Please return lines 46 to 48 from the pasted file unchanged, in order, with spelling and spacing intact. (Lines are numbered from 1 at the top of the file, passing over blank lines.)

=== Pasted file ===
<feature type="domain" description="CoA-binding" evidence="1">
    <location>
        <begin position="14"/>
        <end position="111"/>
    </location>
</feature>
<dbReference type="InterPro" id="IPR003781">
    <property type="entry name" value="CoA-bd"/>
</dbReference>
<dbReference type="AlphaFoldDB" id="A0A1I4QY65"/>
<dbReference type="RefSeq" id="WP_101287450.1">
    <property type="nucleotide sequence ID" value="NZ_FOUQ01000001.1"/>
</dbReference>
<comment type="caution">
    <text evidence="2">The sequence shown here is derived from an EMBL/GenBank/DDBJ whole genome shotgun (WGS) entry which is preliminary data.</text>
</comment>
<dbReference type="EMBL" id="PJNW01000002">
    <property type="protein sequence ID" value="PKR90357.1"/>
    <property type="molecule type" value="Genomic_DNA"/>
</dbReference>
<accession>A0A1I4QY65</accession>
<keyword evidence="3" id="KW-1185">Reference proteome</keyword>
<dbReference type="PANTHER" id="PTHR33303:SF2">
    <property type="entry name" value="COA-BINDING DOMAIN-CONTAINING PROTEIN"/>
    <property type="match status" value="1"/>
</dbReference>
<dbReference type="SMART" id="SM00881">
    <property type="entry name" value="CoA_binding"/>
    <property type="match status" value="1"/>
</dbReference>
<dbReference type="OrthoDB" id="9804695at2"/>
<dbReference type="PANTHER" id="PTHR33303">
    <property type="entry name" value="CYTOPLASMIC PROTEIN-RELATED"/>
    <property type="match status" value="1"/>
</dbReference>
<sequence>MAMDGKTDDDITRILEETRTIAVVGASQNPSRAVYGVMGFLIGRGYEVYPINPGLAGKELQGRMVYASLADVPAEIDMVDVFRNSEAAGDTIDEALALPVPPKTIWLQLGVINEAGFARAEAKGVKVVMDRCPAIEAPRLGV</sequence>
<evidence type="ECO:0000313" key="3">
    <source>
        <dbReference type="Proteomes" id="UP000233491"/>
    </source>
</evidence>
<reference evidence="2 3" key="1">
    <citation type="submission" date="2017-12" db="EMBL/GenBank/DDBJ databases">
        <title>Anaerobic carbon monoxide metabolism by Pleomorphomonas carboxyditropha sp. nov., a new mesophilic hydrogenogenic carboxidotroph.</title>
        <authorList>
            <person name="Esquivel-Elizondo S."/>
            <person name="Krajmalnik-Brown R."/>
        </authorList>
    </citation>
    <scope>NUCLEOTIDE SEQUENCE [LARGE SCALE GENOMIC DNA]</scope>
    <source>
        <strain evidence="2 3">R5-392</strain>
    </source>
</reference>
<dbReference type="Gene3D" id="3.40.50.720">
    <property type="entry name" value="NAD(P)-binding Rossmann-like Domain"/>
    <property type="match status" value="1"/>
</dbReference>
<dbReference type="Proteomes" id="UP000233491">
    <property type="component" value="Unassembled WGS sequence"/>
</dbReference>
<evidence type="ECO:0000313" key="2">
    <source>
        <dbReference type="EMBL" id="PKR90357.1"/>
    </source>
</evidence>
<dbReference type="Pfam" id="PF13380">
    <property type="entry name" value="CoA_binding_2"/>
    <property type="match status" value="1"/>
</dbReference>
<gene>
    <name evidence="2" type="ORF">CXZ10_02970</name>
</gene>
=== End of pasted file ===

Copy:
            <person name="Esquivel-Elizondo S."/>
            <person name="Krajmalnik-Brown R."/>
        </authorList>